A pleasant memory from my childhood in the early 1900s was May Day, the 1st of May. It was regarded as the beginning of good weather and it was widely celebrated.
On May Day the maypole came out of storage. It was a pole with twenty-or-so different coloured ribbons hanging from the top, and in good weather it was erected in the playground so that passers by could stop and admire the celebrations around it. In bad weather it was erected in the school hall.
School children were the maypole dancers, although I suppose that there may have been festive maypole dancing elsewhere with adults.
Each maypole dancer held the end of a ribbon. Then they danced round, weaving in and out of one another, which made a pattern of coloured ribbons down the pole. Different dances produced different patterns, and the children had to move closer and closer to the pole the more they danced because their ribbons became shorter. When the teacher thought that the ribbons were becoming too short, the children had to dance the other way to unwind the ribbons. Sometimes this was to music.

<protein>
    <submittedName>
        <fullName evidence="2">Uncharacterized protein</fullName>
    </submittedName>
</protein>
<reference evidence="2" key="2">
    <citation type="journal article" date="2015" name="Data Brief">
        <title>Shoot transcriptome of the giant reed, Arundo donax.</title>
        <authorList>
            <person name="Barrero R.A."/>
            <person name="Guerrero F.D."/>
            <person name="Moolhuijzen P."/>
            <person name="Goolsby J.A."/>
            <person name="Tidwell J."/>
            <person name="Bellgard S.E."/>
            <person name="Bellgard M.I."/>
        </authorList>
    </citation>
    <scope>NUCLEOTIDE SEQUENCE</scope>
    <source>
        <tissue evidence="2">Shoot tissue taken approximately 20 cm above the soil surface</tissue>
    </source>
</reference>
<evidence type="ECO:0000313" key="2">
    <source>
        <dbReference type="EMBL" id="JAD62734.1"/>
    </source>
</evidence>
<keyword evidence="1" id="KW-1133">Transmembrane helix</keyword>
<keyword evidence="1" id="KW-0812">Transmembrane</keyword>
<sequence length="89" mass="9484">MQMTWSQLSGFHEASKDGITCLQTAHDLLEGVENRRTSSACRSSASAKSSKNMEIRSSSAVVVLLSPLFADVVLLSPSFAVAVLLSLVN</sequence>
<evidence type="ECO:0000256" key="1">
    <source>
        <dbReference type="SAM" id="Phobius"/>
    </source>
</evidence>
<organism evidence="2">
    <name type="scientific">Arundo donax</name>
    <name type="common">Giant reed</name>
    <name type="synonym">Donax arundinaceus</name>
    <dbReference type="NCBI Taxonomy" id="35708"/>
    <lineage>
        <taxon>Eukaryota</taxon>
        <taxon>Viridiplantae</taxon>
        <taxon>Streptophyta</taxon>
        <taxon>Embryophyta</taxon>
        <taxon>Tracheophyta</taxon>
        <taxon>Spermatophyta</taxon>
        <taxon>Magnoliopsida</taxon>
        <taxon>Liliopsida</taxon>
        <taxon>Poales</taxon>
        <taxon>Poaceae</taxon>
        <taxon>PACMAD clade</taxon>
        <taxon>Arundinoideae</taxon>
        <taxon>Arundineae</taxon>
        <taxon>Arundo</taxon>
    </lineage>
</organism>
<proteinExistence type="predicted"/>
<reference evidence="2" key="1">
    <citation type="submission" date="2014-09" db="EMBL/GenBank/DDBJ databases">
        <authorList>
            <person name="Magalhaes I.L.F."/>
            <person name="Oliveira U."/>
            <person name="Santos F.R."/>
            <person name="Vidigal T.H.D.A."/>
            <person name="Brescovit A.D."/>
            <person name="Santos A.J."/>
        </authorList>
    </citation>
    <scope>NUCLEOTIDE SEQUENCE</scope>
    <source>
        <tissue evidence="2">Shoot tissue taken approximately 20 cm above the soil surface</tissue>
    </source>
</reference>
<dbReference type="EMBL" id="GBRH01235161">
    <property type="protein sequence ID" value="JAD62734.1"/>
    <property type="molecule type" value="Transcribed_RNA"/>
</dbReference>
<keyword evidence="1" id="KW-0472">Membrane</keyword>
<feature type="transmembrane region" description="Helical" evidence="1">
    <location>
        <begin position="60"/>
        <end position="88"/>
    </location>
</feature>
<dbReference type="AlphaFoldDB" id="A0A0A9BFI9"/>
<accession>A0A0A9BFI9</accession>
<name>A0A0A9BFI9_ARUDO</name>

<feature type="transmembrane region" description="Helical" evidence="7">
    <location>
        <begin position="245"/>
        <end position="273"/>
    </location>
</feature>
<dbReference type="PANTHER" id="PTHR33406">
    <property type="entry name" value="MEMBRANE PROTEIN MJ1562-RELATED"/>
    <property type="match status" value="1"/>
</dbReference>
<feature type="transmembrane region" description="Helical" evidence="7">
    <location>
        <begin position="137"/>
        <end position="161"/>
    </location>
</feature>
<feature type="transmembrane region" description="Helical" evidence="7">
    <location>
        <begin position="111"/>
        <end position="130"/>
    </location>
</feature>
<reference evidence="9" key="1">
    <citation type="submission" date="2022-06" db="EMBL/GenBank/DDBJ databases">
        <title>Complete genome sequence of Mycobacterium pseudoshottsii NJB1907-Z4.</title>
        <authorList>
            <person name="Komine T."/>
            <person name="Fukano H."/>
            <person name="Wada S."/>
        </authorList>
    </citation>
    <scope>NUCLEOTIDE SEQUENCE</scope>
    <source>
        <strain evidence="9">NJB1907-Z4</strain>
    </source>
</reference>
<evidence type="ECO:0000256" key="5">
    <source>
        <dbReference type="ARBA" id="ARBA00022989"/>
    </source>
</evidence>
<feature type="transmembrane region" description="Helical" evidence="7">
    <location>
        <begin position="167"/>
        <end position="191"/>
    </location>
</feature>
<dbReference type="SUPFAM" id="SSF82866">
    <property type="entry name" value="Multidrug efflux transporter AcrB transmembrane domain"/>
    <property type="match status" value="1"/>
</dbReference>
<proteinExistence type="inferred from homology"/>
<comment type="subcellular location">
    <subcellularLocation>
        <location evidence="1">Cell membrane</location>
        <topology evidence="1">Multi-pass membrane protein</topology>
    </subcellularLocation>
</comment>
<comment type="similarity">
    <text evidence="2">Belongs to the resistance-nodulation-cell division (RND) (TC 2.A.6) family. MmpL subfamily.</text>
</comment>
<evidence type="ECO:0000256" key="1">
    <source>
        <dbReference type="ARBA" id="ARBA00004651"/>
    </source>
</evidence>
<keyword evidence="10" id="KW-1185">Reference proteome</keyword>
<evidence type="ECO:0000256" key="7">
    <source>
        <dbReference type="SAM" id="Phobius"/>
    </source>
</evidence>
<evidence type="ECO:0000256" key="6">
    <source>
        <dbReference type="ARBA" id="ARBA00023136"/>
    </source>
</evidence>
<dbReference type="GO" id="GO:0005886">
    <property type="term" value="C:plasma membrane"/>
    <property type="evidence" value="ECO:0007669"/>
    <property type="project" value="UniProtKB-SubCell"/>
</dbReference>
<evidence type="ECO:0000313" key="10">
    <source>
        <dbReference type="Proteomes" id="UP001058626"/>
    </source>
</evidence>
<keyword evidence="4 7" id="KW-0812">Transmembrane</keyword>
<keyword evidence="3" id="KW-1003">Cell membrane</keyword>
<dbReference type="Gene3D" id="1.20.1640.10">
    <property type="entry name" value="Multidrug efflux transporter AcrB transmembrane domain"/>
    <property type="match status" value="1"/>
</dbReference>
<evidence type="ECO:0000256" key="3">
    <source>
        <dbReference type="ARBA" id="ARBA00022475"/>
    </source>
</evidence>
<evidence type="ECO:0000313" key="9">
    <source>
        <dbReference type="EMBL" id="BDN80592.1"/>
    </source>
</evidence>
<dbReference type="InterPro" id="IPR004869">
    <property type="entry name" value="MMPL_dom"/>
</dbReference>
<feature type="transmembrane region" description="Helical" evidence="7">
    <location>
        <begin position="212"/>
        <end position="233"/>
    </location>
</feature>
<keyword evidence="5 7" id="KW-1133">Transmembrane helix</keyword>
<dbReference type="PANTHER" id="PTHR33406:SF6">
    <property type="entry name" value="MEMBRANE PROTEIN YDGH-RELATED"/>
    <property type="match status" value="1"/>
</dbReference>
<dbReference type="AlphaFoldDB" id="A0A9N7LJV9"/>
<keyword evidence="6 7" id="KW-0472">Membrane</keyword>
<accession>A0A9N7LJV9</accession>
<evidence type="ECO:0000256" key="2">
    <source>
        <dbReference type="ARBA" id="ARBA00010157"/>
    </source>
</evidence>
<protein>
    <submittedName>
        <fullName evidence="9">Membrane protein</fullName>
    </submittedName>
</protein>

I loved to see it, but I never took part. My brother Jim did, and my mother made him a smock for the event, as worn by the old country yokels.
To add to the festive atmosphere, the horses in the streets often had nosegays of flowers platted into their harnesses. (Also in the summertime horses would wear little straw ear covers. I suppose to keep off the flies.)